5 pm today is the deadline to comment in the current review phase for proposed changes to the city’s Residential Parking Zone program. Fauntleroy is West Seattle’s major RPZ stronghold, largely to stave off major “park-and-hide” action related to the ferry dock, and Fauntleroy Community Association president Bruce Butterfield forwarded an alert to be sure that those who care about the proposed changes hear about them before it’s too late. Here are the key points from the city’s online summary of the major changes:
Proposed Major Changes
• Managing permit parking demand – Limit RPZ permit sales to 8 permits per household
• Permit eligibility–Require that vehicles be registered in resident’s name and permit-eligible address
• Major Institutions policy – For new or expanding major institutions, limit major institution permit payment to no more than two permits for first permit cycle
• RPZ location – Prohibition of RPZ implementation in downtown Seattle given high demand and multiple, competing needs for on-street parking
• Business and institution permit pilot program – Create a pilot program that allows eligible employees in the Sound Transit LINK Light Rail Initial Segment to purchase permits
• Guest permits– Create single-day guest pass in addition to biennial permit
• New RPZ zone creation process – Change technical and community engagement requirements. Parking study must generally demonstrate at least 75% parking occupancy along affected blocks, and 50% non-resident vehicles. Any proposed RPZ zone would need to contain at least 10 contiguous city blocks.
• Modifying and removing zones process – Change technical and community engagement requirements
• Parking enforcement – Create additional fines to address permit abuse
• Customer service – Create on-line permit payment and eligibility checks for permit holders
• Director’s Rule –Replace existing resolution with procedures in Director’s Rule
This document also includes the language that would change in the city code. Also, the name Residential Parking Zone is to change to “Restricted Parking Zone.” This round of public comment is not your final chance to have a say – City Council briefings, among other things, are coming up – but it’s an important stage in the process; email@example.com is the place to e-mail a comment by 5 pm today. Since the City Council will ultimately vote on this, their contact information is here (and note that two councilmembers are appearing at community-group meetings in West Seattle this week — Sally Clark at Admiral Neighborhood Association tomorrow, Tom Rasmussen at Morgan Community Association on Wednesday, more information on this week’s meeting slate here).
One week after the city’s finance director warned that budget cuts would be forthcoming because of a $40 million-plus revenue shortfall, we just got first word of what will be affected. First major West Seattle effect: The project to replace Fire Station 32 in The Junction is likely on hold till at least 2011. Read on for more details, and what else was revealed in this morning’s briefing:Read More
We first got a tip about this last week but couldn’t get it confirmed until today; now we’ve talked with both Southwest Precinct Detective Nick Bauer and Senior Center of West Seattle director Karen Sisson, and here’s what we can tell you: Police are investigating a costly break-in that also left behind some serious damage at the Senior Center HQ in The Junction. It happened sometime last Sunday night/early Monday. Sisson told WSB this morning that the burglars got into the center’s 1950s era safe and stole the equivalent of $5,000, including $2,500 in Safeway gift cards and $400 in postage stamps. But that’s not the Senior Center’s only loss – at least $3,000 in repairs are needed to office doors and walls damaged by the burglar/s, including what the police report described as two 2-foot holes in plasterboard in corridor walls. Locked file cabinets were broken into as well, even one, according to the police report, related to the Meals on Wheels program. No arrests so far; it’s the second prominent Junction nonprofit hit recently — the American Legion hall was broken into a week earlier. Police don’t know at this point if the two burglaries are related. (P.S. We are following up to see whether there’s anything specifically the Senior Center needs to have donated because of this – will add to the story, but in the meantime, they take donations year-round, and there’s even an online-donation link from this SC of WS page.) ADDED MONDAY AFTERNOON: Police have provided a surveillance-camera framegrab – see above left – they hope might help solve the break-in. Call 911 if you have any idea who it might be.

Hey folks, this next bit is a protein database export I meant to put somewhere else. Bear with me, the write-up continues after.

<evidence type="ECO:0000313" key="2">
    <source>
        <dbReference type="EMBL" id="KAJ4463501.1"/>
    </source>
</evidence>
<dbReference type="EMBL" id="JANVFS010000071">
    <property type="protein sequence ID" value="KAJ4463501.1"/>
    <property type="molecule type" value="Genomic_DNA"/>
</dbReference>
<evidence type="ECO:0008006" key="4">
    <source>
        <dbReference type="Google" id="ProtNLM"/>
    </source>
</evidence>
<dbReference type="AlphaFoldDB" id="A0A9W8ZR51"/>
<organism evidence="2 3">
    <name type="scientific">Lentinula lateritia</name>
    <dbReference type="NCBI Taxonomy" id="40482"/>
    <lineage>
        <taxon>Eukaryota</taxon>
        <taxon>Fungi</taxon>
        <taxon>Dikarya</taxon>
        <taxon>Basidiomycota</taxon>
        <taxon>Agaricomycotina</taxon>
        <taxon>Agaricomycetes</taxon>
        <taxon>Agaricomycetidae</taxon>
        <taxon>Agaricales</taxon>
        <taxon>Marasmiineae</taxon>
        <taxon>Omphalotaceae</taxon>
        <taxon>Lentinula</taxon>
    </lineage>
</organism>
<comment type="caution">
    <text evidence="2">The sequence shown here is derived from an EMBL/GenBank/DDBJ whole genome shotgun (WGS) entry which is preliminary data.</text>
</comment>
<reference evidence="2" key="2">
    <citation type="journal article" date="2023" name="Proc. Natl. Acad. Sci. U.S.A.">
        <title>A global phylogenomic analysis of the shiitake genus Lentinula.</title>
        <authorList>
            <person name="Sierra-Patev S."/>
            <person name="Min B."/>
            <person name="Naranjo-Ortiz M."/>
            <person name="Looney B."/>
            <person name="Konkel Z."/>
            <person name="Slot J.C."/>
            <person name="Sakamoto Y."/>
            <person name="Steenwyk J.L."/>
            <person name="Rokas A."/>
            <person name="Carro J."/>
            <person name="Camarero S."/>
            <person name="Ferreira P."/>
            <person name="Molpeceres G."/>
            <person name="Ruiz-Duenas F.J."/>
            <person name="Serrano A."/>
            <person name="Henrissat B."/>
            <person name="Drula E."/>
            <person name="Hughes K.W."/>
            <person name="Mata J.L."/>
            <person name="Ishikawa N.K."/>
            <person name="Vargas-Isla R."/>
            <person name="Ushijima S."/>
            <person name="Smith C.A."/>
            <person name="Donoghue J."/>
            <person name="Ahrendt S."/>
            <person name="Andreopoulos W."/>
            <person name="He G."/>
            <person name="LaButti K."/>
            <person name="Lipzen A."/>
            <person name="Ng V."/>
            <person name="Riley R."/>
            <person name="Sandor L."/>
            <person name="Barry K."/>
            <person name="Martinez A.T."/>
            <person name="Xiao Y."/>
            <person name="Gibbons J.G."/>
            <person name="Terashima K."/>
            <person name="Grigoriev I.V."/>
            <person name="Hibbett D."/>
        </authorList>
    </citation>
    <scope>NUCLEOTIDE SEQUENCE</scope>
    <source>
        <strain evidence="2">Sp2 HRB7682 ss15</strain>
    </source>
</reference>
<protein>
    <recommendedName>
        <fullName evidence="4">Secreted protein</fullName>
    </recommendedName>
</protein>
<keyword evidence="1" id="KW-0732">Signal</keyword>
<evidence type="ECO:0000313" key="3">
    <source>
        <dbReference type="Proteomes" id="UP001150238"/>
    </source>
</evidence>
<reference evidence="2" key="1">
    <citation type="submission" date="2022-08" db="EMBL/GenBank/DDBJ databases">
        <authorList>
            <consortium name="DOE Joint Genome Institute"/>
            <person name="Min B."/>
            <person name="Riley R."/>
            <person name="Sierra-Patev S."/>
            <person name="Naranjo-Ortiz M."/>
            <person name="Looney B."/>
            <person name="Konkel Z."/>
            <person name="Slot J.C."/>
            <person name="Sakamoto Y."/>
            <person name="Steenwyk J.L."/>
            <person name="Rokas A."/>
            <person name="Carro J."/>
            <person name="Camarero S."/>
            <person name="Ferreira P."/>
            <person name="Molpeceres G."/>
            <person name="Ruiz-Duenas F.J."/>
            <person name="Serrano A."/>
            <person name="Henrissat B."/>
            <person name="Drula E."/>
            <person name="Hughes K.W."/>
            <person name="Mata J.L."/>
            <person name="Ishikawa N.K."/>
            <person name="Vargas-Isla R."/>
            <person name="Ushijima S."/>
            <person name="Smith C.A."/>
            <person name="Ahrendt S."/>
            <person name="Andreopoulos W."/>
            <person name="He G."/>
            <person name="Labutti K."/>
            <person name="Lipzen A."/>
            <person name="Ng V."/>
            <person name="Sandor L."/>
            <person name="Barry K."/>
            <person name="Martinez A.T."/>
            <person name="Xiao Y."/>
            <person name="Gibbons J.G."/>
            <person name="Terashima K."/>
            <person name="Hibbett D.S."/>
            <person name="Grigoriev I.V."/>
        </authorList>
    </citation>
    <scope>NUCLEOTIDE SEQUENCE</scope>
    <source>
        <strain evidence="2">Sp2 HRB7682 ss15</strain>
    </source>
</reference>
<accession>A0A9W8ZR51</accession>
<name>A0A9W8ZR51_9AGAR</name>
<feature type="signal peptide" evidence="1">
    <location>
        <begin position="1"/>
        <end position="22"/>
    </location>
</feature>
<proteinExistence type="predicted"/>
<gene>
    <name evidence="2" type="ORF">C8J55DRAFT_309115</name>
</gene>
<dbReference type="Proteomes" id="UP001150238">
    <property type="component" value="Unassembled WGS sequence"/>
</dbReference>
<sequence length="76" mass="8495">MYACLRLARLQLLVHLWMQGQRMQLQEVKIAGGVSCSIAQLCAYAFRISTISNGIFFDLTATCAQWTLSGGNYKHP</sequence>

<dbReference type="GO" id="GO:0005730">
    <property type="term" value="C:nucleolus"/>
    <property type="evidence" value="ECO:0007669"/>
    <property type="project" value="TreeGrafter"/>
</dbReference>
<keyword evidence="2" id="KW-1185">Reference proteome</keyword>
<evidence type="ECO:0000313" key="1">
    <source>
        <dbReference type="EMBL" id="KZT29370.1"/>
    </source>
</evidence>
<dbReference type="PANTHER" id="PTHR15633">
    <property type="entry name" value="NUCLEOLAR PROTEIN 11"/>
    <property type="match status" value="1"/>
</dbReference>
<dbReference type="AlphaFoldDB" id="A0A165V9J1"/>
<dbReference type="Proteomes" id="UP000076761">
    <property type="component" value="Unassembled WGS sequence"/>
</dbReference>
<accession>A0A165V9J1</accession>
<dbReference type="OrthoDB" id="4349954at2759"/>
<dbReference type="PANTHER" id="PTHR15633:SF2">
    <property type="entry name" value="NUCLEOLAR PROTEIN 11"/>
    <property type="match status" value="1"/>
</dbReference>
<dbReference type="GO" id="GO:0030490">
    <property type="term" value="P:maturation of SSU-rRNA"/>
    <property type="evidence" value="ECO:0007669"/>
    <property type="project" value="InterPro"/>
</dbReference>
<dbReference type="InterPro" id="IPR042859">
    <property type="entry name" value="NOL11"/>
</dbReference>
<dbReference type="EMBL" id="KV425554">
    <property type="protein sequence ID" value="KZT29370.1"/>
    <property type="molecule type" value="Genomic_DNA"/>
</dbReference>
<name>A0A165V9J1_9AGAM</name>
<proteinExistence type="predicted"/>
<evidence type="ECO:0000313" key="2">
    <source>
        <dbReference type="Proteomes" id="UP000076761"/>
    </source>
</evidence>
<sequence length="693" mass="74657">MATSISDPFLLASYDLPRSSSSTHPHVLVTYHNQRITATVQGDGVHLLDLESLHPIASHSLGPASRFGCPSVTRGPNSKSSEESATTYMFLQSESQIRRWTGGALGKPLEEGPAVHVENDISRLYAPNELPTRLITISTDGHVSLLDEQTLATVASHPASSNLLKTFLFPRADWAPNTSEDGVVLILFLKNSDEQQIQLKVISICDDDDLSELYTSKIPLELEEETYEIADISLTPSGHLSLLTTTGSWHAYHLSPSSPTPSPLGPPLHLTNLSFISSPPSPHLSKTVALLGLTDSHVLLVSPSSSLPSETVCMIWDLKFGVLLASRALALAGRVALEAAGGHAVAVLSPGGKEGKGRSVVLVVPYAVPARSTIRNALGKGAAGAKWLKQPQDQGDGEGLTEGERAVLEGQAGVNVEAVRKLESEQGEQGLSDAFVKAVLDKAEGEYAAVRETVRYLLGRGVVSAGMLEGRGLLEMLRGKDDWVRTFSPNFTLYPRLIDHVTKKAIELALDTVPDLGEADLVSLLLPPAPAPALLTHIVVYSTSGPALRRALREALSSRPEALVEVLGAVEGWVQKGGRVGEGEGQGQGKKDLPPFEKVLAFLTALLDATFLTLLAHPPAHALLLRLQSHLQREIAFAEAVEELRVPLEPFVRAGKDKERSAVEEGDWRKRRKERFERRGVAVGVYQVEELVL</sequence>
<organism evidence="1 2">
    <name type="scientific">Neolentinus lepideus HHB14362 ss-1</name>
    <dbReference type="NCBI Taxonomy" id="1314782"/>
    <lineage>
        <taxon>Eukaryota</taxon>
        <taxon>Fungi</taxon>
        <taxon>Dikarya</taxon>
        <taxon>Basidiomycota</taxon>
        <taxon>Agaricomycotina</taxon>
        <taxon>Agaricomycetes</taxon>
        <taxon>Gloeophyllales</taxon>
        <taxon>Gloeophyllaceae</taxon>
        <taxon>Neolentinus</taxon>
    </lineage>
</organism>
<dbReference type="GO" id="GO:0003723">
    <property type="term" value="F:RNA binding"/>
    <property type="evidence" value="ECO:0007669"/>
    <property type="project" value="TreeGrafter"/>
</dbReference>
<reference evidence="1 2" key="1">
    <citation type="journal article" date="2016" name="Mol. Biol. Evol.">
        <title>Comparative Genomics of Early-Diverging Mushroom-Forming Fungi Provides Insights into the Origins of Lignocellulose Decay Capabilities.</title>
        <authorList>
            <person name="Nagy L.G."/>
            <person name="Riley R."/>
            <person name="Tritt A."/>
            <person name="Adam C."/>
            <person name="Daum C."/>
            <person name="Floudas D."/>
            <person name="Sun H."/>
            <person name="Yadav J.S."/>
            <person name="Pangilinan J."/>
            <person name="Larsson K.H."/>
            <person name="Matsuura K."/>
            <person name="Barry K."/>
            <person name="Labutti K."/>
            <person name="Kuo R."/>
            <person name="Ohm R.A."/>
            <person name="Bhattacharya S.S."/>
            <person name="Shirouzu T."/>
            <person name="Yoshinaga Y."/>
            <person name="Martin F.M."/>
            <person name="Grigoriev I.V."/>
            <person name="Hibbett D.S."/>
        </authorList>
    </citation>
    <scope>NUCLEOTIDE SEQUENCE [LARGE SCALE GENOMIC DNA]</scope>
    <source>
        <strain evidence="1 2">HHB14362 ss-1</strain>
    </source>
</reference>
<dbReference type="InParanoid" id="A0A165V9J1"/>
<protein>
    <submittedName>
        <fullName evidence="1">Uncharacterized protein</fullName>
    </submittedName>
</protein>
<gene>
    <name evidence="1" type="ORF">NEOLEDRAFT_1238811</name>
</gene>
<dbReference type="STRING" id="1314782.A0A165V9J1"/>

One week ago, we reported from City Hall as city finance director Dwight Dively briefed reporters, and then City Councilmembers, on changes in the revenue forecast, since less money’s coming in than expected. This morning, as noted then, we’ll get the first public report on how that might affect city projects – Dively will be back before the council’s Budget Committee at 10:30 am; you can watch live via Seattle Channel (online at seattlechannel.org or on-air, channel 21).
11:04 AM UPDATE: The document that Dively is reviewing with councilmembers right now can be seen here. He’s specifically discussing budget cuts to be made in “capital” projects because of reduced revenue from the Real Estate Excise Tax – examples so far, $750,000 less for the library system.